Last week we looked at the importance of writing an overall comment on students’ written work, and at how to evaluate texts effectively, on different levels. It is certainly easy for students to misinterpret teachers’ comments, which may at times seem brusque or one-sided. Short comments in-text may come across as negative too, although clearly students may become hardened to this and even learn to expect it!
Many teachers will be familiar with the use of a correction code, which considerably reduces the ink-load on the paper, making it easier on the eye. It also encourages students to reflect on their errors independently. However, it is only practical to annotate language problems which you believe students can actually repair themselves. Thus, gr, style, WW, WO (word order), P (punctuation), and so on, can be used by the teacher. Here are one or two variations.
• Write the codes specifically over each relevant problem word or phrase.
• Write the codes at the start of each problem sentence, so that students also have to locate the problem first.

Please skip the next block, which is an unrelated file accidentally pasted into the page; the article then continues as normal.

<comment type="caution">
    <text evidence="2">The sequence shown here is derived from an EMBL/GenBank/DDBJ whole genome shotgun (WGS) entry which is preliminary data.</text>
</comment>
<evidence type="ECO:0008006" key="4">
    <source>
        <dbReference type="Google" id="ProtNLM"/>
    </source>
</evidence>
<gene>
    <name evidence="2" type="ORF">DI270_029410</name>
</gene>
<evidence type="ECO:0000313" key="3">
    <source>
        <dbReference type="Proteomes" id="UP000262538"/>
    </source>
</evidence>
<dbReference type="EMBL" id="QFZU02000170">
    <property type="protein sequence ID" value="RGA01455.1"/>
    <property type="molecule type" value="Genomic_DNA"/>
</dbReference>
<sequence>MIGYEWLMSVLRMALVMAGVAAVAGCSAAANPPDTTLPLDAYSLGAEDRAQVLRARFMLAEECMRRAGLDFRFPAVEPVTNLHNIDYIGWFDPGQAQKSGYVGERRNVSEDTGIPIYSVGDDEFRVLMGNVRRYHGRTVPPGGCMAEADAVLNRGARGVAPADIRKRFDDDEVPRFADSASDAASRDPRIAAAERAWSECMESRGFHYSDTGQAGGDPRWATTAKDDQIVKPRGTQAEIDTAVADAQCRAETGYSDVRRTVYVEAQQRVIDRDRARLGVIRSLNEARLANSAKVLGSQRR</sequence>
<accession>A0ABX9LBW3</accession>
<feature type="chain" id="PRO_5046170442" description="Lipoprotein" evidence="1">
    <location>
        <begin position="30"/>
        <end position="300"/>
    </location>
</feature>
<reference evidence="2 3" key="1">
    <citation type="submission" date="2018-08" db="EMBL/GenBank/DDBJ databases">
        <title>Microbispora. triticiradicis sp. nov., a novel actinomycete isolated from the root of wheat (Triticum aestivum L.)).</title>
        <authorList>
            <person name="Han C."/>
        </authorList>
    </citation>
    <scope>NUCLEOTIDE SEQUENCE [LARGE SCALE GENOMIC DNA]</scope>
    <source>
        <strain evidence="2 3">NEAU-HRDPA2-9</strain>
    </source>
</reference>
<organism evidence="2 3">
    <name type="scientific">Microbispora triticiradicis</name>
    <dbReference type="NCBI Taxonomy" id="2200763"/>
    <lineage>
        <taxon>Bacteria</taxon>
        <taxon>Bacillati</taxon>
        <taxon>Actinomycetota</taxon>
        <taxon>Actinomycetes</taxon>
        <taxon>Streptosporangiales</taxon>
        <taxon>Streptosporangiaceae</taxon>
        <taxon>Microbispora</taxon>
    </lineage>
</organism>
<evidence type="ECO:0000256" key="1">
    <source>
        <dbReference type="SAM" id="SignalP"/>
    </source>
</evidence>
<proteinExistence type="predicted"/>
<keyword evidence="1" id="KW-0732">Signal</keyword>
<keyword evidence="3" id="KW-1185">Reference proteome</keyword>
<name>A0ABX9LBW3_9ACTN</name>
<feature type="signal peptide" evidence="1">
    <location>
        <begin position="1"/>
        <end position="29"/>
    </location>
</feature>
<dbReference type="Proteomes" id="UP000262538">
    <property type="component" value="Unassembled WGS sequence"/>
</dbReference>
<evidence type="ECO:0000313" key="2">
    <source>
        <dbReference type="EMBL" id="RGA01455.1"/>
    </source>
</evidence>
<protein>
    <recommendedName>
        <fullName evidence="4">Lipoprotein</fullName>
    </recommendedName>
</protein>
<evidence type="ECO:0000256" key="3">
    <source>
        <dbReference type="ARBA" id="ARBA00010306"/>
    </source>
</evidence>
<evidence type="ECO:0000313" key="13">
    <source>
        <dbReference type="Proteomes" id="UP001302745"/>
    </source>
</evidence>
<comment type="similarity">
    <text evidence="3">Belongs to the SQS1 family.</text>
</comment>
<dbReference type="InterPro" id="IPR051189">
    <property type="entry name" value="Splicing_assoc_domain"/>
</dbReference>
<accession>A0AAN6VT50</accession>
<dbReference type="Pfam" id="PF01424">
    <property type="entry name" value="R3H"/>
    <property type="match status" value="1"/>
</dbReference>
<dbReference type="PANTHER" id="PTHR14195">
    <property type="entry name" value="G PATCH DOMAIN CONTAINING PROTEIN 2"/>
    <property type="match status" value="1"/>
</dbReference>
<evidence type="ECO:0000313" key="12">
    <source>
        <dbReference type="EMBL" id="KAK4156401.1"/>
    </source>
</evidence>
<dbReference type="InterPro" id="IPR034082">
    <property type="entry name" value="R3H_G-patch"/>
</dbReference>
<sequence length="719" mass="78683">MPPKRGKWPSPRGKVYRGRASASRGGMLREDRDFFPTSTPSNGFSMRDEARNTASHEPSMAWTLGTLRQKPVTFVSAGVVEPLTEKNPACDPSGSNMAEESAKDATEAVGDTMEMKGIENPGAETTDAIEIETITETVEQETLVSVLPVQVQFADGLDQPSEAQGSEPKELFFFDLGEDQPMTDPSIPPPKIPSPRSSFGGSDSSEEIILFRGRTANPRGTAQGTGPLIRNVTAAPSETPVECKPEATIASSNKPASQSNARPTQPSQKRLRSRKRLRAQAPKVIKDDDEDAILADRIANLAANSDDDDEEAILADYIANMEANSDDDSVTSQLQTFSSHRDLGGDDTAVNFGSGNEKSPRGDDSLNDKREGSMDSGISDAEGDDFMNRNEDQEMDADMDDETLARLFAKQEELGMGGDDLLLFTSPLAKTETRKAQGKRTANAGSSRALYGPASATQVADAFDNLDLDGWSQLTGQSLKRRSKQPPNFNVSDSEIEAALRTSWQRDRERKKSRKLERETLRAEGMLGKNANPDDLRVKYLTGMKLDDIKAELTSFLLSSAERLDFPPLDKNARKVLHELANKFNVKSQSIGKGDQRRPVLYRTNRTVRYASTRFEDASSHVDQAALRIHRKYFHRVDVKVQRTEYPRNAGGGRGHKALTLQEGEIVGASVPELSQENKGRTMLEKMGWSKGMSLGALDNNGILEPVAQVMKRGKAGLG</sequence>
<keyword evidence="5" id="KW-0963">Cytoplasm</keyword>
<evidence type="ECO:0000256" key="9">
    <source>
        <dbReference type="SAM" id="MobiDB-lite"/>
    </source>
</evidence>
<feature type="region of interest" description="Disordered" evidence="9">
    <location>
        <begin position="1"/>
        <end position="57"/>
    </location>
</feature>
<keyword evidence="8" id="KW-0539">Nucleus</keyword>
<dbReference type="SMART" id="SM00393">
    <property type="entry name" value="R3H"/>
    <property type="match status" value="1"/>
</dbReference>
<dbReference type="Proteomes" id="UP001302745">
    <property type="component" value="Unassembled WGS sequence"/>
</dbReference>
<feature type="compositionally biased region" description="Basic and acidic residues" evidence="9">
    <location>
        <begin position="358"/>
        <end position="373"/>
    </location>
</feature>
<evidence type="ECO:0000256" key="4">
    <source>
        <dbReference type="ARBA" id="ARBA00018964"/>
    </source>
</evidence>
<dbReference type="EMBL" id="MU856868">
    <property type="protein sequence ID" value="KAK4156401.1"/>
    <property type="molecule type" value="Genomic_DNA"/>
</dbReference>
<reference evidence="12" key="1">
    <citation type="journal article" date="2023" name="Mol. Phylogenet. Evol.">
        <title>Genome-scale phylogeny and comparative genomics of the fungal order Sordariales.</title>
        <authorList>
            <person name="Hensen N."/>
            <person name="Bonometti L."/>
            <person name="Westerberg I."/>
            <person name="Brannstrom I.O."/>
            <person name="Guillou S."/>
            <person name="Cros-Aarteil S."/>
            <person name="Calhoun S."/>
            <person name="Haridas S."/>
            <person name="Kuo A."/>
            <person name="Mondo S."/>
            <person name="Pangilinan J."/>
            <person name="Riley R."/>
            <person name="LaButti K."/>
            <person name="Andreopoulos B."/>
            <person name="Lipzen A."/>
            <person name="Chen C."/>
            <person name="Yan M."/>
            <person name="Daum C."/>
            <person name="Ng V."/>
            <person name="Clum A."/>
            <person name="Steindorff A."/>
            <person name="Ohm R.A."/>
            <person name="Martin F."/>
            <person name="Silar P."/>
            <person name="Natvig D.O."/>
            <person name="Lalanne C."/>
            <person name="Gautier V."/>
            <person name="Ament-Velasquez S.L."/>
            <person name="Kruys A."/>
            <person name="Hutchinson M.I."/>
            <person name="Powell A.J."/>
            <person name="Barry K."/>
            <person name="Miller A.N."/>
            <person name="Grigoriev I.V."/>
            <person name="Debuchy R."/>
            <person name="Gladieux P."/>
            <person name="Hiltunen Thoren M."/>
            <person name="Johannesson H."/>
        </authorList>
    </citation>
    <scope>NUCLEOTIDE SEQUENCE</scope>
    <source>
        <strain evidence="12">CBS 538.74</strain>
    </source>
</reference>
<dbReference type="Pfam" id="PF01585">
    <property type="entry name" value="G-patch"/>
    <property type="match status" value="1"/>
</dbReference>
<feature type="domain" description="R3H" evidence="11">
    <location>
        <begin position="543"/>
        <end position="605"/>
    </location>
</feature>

• Remember that this can be done very easily too if work is sent in electronically, using the Insert → Comment function on your computer.
• Use the code system with the second variation (see above). However, present students’ problem sentences as a grammar auction, where in pairs or teams they have to ‘bid’ for correct sentences.
If you have the facilities, giving students their work back with only oral comments is a nice variation. You can do this by sending them a sound file of your spoken feedback. Receiving personalised, spoken feedback from your teacher can not only be very motivating, it also provides meaningful intensive listening practice. Furthermore, it can allow you to give much fuller comments, including for example more information on the learner’s overall progress.